On appeal by the Crown: — Held, allowing the appeal, (1) that in the context of paragraph 9 of Schedule 19 to the Finance Act 1969 "outgoings" could not include the charge on the income of the residuary estate of the annuities; that, therefore, the annuitants' interest in the estate could not be excluded and the grandchildren were not persons absolutely entitled against the trustees, within the meaning of that paragraph and section 22 (5) of the Act of 1965, as at April 13, 19S5, when the younger grandchild attained the age of 21 and, accordingly, section 25 (3) of the Act of 1965 could not apply and there had been no deemed disposal of the assets at that date.

(2) That, on the execution of the deed of family arrangement, the grandchildren became absolutely entitled as against the trustees to the assets of the residuary estate not appropriated to the daughters' annuities, within the meaning of section 22 (5) of the Finance Act 1965 and paragraph 9 of Schedule 19 to the Act of 1969; that "a person" in section 25 (3) of the Act of 1965 included the plural and, accordingly, the trustees were deemed by virtue of the subsection to have disposed of the remaining residuary estate to the two grandchildren and capital gains tax was chargeable.

(3) That, although paragraph 2 (1) of Schedule 7 to the Finance Act 1965 provided that the shares forming part of the residuary estate and held by the trustees were to be regarded as a single asset, that sub-paragraph dealt with the computation of tax and could not be construed so as to produce the result that the shares remained a single entity and could not be divided between the grandchildren for the purposes of section 25 (3); that accordingly, so much of the residuary estate as consisted of shares was to be deemed disposed of to the grandchildren.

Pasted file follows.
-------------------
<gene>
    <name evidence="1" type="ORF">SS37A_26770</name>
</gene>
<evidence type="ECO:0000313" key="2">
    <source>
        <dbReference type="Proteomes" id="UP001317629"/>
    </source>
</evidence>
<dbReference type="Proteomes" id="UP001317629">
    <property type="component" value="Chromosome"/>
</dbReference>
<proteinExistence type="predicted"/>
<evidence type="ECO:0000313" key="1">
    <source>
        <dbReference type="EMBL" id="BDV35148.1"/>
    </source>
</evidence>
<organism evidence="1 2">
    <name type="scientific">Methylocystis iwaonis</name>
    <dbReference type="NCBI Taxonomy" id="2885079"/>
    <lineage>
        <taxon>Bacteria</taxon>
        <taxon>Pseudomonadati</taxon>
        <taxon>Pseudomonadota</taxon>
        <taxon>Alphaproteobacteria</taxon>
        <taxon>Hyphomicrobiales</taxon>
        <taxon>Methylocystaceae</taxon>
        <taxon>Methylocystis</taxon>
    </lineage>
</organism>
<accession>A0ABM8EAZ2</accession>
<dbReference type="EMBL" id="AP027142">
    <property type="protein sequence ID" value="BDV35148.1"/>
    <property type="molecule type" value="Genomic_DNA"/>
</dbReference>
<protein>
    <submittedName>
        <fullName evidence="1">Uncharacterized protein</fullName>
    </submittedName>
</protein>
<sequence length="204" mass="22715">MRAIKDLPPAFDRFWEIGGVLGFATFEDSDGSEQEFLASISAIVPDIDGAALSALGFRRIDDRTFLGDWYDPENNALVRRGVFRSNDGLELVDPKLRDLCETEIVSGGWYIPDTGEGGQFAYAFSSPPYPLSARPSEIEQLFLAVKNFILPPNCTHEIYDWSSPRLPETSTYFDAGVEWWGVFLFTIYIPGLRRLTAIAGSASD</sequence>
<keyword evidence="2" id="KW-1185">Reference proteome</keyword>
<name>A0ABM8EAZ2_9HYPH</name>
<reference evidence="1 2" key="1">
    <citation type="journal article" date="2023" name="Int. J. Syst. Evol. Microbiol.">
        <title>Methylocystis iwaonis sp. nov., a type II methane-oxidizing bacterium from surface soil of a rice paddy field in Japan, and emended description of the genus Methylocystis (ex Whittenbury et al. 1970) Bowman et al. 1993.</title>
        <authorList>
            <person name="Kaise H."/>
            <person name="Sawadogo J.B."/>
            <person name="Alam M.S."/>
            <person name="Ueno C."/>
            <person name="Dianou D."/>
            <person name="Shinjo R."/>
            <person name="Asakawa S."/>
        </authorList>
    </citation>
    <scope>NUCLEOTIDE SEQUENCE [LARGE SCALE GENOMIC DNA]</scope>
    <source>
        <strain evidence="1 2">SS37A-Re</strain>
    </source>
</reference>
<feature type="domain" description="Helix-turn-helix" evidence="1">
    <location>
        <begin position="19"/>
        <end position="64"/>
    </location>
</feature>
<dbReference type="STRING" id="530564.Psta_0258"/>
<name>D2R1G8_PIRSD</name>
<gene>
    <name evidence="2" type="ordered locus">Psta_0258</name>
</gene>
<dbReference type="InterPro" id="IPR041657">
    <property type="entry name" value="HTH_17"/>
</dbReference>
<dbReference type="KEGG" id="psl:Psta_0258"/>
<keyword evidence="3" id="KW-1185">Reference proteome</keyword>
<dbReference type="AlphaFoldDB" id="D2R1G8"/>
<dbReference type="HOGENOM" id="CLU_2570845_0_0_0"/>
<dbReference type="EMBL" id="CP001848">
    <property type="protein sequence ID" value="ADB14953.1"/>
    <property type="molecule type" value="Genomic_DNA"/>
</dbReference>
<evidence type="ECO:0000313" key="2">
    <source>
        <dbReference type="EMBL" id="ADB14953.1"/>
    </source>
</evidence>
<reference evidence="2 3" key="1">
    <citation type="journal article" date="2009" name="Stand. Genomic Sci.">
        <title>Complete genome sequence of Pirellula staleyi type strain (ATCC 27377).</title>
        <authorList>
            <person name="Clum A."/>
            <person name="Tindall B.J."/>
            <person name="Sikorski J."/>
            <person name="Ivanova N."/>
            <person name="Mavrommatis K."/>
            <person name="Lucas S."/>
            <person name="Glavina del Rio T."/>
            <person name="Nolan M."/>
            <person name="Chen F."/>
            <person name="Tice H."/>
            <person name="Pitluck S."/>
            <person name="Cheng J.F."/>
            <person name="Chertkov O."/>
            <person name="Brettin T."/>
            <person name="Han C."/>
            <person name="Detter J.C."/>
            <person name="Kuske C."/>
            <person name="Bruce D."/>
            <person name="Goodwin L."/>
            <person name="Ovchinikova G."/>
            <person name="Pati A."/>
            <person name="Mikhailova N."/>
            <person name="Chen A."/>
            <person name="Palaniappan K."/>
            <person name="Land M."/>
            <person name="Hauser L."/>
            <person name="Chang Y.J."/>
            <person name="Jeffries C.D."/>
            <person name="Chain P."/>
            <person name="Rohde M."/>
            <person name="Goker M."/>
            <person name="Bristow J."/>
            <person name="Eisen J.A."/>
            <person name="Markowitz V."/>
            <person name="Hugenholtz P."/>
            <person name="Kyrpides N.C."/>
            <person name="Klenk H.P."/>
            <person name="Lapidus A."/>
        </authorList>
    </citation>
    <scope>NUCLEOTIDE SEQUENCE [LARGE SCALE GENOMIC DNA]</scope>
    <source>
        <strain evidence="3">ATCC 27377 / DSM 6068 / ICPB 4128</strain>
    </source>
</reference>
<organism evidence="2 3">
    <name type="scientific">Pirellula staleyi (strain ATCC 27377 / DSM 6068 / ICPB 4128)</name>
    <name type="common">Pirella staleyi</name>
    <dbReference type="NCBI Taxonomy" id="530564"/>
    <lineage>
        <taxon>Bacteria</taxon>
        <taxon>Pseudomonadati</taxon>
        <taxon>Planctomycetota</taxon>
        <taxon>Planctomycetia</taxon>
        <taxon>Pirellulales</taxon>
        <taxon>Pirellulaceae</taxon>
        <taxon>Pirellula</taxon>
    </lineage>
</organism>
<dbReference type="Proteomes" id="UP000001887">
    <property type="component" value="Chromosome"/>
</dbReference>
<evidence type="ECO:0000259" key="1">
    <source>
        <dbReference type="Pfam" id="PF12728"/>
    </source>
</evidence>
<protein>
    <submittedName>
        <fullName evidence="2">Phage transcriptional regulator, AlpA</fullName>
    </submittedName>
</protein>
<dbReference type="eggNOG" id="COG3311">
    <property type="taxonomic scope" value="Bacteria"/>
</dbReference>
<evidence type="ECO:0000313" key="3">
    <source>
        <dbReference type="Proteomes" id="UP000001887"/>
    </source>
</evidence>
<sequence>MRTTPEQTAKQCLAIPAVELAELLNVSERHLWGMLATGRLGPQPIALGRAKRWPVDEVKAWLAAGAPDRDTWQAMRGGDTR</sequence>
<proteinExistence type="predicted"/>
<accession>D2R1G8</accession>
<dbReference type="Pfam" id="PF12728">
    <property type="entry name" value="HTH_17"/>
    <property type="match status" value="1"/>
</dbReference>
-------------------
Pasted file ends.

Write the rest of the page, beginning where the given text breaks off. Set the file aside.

The objects of a discretionary trust do not have an "interest" in the trust fund, let alone an "interest in possession" within the meaning of the Finance Act 1940 s.43 .

By his will, made in 1934, the testator gave a fourth share of the residue of his estate to trustees to hold on trust as follows: (1) to apply the income of the fund at their discretion for the maintenance or benefit of all or any of his son, his son's wife or children (if any), and to accumulate surplus income as an addition to capital with power at any time to resort to the accumulations and to apply them as current income, and (2) after the son's death, to hold the capital, income, and accumulations upon trust for such of the son's children as being male attained 21 or being female attained that age or married, and if more than one equally. He gave power to the trustees to advance at any time to a grandchild of his sums of up to one-half of the presumptive or vested share of that grandchild in the fund.